Alternatively, upon leaving a confined area, located immediately adjacent to the cutting blades, the compressed state of the folded and crimped strips may be maintained by forcing the strips to travel through a confined conduit. A second cutting device or shearing device may be located at some point along the length of the confined conduit or at the end thereof. The shearing device may be engaged to cut or shear the compacted, folded and crimped strips into segments.

Continued insertion of additional lengths of sheet material into the shredding device at a regulated rate naturally causes the folded strips to exit the shredding device at a similar regulated rate. If the strips are passed through the confined conduit and a shearing device is used, the shearing device may be activated at preselectable time intervals to shear, cut, or dissect the compressed, crimped strips traveling within the confined conduit into various segment lengths. This process enables the formation of crimped strips of material having any desired length from 100 foot lengths or greater to segments of one or two inches or smaller.

If a plurality of layers of sheet material are passed through the shredding device at one time, the shearing device forces each layer against an adjacent layer with a tremendous force. This force is necessary to cause the multiple layers of sheet material to sheer. Such compression, however, has an added benefit of sealing together or partially bonding the sheared ends of the juxtaposed and sheared strips. The bonding of each overlapping layer of sheet material to the proximately juxtaposed sheet material assists in maintaining the structural integrity the interlocking folded and crimped strips. Thus, a plurality of layered, shredded, folded and crimped strips of sheet material may be cut into short segments that are bonded at each terminal end thereof. These shorter segments serve very well to replace the use of styrofoam peanuts. Such shorter segments may also be used in existing gravity feed systems.

Longer lengths of the shredded, folded and crimped strips may be used for decorative effects at parties and/or window or room displays.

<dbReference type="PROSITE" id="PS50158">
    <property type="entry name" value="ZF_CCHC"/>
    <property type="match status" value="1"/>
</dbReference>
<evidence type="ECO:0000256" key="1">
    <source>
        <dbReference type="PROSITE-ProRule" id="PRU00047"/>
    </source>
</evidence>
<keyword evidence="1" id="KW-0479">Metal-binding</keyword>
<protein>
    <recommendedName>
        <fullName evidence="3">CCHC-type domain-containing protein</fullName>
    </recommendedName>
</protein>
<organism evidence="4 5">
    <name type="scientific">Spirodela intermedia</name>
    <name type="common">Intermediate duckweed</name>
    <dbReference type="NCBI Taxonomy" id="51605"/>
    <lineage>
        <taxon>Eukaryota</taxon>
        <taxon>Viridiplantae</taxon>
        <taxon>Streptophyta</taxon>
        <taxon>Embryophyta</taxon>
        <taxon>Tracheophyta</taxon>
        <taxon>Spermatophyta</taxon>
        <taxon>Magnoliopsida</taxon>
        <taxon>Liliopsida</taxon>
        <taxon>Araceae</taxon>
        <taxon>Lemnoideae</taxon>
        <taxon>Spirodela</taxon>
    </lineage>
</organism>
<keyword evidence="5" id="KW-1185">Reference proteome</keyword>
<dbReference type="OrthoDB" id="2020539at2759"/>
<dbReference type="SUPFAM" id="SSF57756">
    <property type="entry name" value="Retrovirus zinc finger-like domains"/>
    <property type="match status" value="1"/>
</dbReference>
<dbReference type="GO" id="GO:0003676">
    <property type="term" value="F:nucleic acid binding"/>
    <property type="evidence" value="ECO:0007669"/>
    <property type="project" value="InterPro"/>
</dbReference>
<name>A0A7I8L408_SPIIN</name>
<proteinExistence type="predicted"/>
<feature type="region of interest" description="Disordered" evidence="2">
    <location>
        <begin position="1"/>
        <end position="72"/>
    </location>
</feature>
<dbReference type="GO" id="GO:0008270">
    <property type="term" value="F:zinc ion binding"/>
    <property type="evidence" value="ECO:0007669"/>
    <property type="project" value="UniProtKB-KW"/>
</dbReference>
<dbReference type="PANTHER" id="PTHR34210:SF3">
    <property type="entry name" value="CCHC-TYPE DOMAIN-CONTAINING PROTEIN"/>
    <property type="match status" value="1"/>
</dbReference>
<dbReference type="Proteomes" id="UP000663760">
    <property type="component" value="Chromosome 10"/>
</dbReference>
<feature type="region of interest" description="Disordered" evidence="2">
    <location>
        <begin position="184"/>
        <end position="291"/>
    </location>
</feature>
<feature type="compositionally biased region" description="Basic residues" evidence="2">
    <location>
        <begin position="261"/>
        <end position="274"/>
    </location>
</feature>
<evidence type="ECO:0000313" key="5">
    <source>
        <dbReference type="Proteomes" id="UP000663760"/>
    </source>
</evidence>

The longer lengths of the folded strips may also be used as bulk padding and packing material. When so used, the object to be protected may be liberally and literally wrapped within multiple lengths of interconnecting and interlocking folded and crimped, shredded strips.

Because the ridges of the paper strips interlock with one another, the strips hold their form and greatly increase the volume of space they occupy. Thus, the use of a smaller amount of paper is required to protect a particularly packaged object. The shock absorbency of the packing material is also substantially increased, since the impact of a blew is disbursed throughout each interacting ridge or web of the interconnecting folded strips. The folded and crimped status of the strips of the present invention allows for a substantially greater degree of interlocking effect and shock absorbency than do the kinked strips described in U.S. Pat. Nos. 2,621,587; 2,686,486; and 2,770,302.

If paper sheet material is used, the longer lengths of crimped, shredded strips may be placed within a retainer bin or hopper and a selected amount of bulk packaging material may be torn therefrom. This enables an operator to use an exact amount of desired packaging material, and thereby reduce waste.

Another important, added benefit of the present invention is the ability to use a variety of colors in the production of the shredded, folded and crimped strips. This enables the inventor to produce bulk packaging material of the present invention having the chosen colors of a particular store, company, or corporation. This is accomplished by simply using a sheet material having the desired color.

A combination of colors may also be used. Two or more differently colored sheets of material may be passed into the shredding machine to produce a variety of color combinations. The only limiting factor is the capacity of the shredding machine. For example, a first percentage of one color (such as 23% of dark blue) and a second percentage of another color (such as 77% of light blue) may be used. Thus, folded and crimped strips of packaging material may be produced with any number of colored sheet material combinations.

Printed, embossed, or any other means of identification may also be affixed to the sheet material which is shredded. Preferably, such printing locates the printed matter longitudinally along each length of shredded strip. Thus, a store, company or corporation may have its name, logo, trademark, or other subject matter, listed along each individually crimped strip.

Another important benefit is that recyclable, biodegradable sheet material may be used. By using pulp materials, such as paper and/or cardboard which breakdown and decompose quickly, the detriment to the environment by disposal of such material is minimized.

Depending upon the composition of the sheet material, the environment may even be enhanced by the discarding of such packaging material. For example, fertilizers or other beneficial additives may be incorporated into the sheet material. These benefits are in stark contrast to the damage caused by the disposal of styrofoam peanuts.

Existing apparatus and methods for packaging food products often cause substantial damage to the very products they are intended to protect. For example, existing apparatus and method for packaging flash frozen fish often cause scarring to appear on the fish. This difficulty is greatly overcome by the present invention because when the folded and crimped strips of the present invention are made from paper and are exposed to moisture, the folded strips conform to the contour of the object being packaged. This provides a more uniform and larger support framework for the object and scarring is eliminated, or at least substantially reduced.